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What kind of rock are you sitting on and what’s the view like?

My friend Mohan Bhagwandas has been reminiscing. He doesn’t live in Sri Lanka but visits often. He was here a little more than a month ago. He’s visited places that were memory-stamped and childhood-fragranced, he tells me. He wrote about a rock.

This rock, Mohan says, lies opposite his former home in Bambalapitiya. That is, opposite the K Block of the Government Flats. He used to sit on this rock for hours on end in the 1960s and 1970s, ‘watching the waves in the ocean twist and turn’. He had visited his rock. These are the thoughts he shared with me (I am paraphrasing).

‘For the first time, it seems, since the ships carrying Portuguese sailors must have gone past the place in 1495, Sri Lanka is beginning to mature into its own identity once again. Sri Lanka in its current avatar is just 62 years old, that’s just ten years less than how long the average person lives. That’s how long things have become Sri Lankan again. Well, “Lanka”’, shall we say? How can 505 years be undone in a single lifetime? How are mindsets, attitudes etc changed? The catharsis of the last 30 years strangely has brought that maturity to the forefront. People are alert. People are purposeful. People are going places. The ‘ohey nikang innawa’ response is a thing of the past. Identity is emerging.’

Some would say appearances can be misleading and I might even agree to a point because, as Mohan himself says, it is hard to unburden ourselves of the collective memory of five centuries, and not easy recover enough of ‘self’ from that grotesque creature we were made to become, the ‘post-colonial’. Still, he has a point.

This nation was given a moment where it became legitimate and pragmatic to hope and just as there are the doomsday prophets there are also the young and enterprising, some in body and spirit and some just in spirit.

Mohan gets up from the rock.

‘My son was taking photos of me sitting there. I was his age when I last sat there. It is the first he got to see “my spot”. I used to launch out from that spot and swim to the reef. Dive. See the wonders of the underwater world. Catch lobsters.’

Today, there would be other ‘underwaters’, other ‘lobsters’, landscapes and pastimes as wonderful to remember decades from today. Mohan would agree. But Bamba Flats then was not the Bamba Flats now. Time passes, things change. Memory can’t be stopped. Except by death. Mohan remembers.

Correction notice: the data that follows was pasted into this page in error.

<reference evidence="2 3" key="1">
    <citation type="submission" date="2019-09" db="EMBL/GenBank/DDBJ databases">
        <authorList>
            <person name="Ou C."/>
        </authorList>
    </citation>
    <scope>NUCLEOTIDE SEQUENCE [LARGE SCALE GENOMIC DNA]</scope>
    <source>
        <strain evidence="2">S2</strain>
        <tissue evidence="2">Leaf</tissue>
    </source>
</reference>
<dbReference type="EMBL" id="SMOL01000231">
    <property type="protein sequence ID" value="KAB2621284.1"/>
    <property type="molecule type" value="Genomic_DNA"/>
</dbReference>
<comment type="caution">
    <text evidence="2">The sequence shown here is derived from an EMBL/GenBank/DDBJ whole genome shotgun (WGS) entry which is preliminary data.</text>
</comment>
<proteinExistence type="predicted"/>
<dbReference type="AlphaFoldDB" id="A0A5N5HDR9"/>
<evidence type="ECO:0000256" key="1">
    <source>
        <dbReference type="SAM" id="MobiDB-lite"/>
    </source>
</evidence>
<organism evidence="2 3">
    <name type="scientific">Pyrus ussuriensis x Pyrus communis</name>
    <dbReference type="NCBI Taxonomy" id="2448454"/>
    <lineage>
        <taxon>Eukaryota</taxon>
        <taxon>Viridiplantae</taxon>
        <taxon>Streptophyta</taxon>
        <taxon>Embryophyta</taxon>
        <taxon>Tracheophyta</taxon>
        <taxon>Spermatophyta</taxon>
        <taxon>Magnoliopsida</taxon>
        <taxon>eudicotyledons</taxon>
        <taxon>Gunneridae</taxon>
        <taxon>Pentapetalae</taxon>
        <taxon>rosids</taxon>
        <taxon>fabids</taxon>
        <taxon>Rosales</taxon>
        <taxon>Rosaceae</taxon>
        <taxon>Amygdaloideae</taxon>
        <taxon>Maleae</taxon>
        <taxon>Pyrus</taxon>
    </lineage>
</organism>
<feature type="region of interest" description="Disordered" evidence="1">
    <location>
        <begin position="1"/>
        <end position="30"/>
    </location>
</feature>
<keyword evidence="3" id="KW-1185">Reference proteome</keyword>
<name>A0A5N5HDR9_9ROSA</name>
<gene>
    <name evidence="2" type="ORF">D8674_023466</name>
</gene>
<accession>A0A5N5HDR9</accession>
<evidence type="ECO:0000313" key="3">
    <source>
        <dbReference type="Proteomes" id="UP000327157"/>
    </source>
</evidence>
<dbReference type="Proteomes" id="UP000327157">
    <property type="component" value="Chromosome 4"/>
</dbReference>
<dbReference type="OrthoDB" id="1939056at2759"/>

‘In the Government Flats, Bambalapitiya, I recalled, not one person was hurt during the 1958 riots. Not one person was hurt in 1983. Nor before or after. I walked up to the “top of the road”.

I remembered how this was my home, my community, my world which we called “The Flats”. Things had matured. History’s clock had moved on.’

Not the rock, though, no.

‘The same waves lapped on the shore. A girl and boy, in the blazing sun came and sat nearby. Oblivious to the world, only focused on their love for each other.

Some things change. Other things don’t. I felt so connected to the land of my birth. I did not think of my ancestry, my parentage, of my mother being this or my father being that. I connected to something deeper. To the land. To the ocean. To the rock. I felt proud to be born a Sri Lankan.

The perennial song of the expatriate? Not if you knew Mohan. He is a Bhagwandas; be belongs to a family which, like many others, was fractured by the partition that carved India and Pakistan as separate entities. They were among the neither-here-nor-there and therefore ended up being everywhere. His blood does not contain the twisted DNA that is the inevitable result of 500 years of subjugation. He has mind, though. He has heart. And just as people can un-own themselves, people can make themselves ‘belong’ and become inheritor of heritage.

We all have rocks, don’t we? There are places that are not just unforgettable, but vantage points from which the movement of time can be seen and time itself can be rolled and unrolled, high points which give us sweep and turn us into judge and historian. There are places that make us stop.

I have never seen Mohan’s rock, but rocks I certainly have known, big and small, in different places, different continents, made of different material, some heavy and some light, some tangible and some not. It’s the same for everyone.

No one can steal our rocks. We can conjure them up at will. We can stand on them or pick them up and meditate on texture, colour and contour. We can send it skipping along water-surface, put it away for safekeeping in a box or let it be so that someone else can do whatever he/she likes with it, long after we are dead and gone.

What we do with our rocks is our business.

Not all men and women will take rock and think ‘independence’, but within every rock there resides invitation for meditation. On anything. Mohan chose to think about a different time and contrast it with a ‘now’ that he had encountered. He wrote hope. Others might conclude ‘hopeless’.

I haven’t seen Mohan’s rock. But I see ‘hope’. A nation that has defeated the world’s most ruthless terrorist outfit against all odds is eminently positioned to slay its cultural, ideological and political ghosts. It might take longer than 30 years, but there’s a foundation that has been laid. Some might want to wreck it, but I concur with Mohan that we’ve turned a corner and the road though long is certainly visible now.

malinsene@gmail.com
 

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